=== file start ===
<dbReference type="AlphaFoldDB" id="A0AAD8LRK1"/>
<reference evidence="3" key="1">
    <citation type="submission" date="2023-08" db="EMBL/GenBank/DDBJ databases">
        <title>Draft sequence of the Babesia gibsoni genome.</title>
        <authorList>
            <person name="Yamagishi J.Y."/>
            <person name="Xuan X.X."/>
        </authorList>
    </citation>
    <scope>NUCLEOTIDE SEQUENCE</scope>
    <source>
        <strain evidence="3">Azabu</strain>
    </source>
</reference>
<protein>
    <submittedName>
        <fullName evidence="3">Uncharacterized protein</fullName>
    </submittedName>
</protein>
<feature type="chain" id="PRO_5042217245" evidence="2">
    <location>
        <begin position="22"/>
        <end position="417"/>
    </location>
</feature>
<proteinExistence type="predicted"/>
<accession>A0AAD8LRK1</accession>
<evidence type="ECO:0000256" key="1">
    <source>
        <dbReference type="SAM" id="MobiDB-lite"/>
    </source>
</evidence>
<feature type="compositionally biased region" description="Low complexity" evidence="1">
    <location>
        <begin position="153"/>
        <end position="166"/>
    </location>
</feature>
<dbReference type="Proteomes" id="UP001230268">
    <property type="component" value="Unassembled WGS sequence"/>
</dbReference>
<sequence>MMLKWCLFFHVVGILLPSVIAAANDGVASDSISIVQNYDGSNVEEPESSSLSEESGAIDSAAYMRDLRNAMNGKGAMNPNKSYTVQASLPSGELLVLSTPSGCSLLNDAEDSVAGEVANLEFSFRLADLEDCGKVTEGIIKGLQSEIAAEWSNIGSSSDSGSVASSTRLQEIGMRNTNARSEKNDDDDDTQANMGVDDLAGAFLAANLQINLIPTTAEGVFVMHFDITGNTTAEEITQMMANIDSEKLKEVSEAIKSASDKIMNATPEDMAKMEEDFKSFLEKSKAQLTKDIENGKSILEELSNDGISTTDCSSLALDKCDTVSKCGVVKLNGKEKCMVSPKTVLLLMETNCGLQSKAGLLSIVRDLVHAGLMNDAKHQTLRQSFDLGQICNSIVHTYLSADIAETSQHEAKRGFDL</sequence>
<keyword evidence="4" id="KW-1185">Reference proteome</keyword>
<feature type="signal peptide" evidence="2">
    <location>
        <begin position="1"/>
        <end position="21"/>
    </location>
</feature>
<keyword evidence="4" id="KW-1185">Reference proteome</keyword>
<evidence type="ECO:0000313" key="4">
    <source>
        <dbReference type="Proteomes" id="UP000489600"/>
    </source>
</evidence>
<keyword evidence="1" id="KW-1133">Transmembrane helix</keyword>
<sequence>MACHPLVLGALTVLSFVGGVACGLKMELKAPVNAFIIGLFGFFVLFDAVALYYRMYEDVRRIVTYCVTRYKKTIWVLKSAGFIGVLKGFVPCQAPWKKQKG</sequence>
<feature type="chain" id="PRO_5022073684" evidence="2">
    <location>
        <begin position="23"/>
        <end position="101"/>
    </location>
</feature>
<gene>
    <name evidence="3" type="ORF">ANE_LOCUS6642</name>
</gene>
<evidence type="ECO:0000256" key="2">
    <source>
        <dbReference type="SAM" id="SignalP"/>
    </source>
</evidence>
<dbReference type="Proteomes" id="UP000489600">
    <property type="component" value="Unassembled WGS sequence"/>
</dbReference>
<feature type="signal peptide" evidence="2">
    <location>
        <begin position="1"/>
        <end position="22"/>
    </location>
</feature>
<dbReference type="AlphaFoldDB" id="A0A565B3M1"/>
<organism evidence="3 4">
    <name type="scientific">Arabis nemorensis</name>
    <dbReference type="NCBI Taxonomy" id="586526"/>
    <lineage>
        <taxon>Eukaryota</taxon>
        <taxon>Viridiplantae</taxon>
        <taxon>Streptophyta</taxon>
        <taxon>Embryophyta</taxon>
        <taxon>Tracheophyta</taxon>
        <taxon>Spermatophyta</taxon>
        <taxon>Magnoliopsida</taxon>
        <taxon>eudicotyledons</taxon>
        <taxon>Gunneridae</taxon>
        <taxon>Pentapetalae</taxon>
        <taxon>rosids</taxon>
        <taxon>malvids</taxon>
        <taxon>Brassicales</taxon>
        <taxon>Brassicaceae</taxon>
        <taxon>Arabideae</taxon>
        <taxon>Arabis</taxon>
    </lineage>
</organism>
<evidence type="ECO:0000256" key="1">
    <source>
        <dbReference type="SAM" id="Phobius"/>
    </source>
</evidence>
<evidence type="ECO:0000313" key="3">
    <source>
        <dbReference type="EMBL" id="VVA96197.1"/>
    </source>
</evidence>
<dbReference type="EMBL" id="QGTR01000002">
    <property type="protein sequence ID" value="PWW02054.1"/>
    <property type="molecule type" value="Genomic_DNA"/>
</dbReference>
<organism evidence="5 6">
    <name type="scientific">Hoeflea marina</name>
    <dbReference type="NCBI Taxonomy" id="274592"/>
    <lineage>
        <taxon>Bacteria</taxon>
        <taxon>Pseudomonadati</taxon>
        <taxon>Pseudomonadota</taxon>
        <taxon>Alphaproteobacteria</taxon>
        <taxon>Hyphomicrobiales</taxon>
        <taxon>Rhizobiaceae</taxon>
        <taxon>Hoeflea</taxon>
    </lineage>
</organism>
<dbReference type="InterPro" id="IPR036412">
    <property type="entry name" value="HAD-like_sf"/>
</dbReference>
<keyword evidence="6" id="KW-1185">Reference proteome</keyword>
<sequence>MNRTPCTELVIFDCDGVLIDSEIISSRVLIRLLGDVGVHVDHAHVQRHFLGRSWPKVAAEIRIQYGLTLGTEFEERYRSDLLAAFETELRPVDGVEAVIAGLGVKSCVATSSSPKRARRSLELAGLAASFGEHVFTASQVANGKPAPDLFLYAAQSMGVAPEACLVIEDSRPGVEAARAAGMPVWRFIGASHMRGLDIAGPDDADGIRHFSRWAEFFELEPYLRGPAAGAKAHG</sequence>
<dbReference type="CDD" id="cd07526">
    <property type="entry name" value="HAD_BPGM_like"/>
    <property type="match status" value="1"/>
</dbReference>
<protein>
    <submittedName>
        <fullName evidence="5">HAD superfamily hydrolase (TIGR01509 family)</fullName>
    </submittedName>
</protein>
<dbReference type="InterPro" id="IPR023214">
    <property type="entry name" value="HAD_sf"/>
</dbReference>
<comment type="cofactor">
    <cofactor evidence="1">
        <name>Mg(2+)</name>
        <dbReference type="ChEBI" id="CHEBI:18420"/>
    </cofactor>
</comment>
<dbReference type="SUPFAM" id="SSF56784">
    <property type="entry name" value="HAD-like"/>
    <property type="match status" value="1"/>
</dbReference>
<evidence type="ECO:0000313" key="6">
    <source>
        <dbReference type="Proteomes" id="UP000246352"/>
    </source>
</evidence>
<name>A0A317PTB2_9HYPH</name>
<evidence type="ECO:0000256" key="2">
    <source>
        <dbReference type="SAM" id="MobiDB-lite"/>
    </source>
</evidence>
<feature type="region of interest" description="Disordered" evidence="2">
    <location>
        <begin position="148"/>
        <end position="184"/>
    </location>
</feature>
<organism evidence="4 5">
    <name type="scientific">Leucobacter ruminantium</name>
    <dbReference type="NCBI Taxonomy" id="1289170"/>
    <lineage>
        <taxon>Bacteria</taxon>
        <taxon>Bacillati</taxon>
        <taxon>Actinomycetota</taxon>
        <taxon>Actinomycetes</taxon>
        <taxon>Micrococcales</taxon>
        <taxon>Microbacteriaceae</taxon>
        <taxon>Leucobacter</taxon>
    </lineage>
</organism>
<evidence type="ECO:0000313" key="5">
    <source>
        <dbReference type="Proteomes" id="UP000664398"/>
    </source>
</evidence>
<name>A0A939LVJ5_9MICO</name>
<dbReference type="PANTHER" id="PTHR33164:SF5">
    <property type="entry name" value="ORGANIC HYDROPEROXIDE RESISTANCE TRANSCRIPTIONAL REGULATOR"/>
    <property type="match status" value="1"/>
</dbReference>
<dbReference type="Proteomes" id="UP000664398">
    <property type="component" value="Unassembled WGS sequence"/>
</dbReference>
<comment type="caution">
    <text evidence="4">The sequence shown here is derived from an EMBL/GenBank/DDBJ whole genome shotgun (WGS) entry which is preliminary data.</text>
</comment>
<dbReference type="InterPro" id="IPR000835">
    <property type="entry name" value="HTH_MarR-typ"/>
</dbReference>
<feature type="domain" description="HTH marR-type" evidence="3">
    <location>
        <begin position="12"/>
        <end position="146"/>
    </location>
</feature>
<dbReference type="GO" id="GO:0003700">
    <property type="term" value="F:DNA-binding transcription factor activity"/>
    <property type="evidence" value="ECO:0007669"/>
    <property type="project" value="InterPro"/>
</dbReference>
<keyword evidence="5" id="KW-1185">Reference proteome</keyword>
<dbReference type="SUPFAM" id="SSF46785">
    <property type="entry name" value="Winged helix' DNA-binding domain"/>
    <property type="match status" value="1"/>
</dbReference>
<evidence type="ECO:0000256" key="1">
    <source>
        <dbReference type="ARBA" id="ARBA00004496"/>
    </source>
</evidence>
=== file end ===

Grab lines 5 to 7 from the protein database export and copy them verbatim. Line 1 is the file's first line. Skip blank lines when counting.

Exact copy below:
        <authorList>
            <person name="Yamagishi J.Y."/>
            <person name="Xuan X.X."/>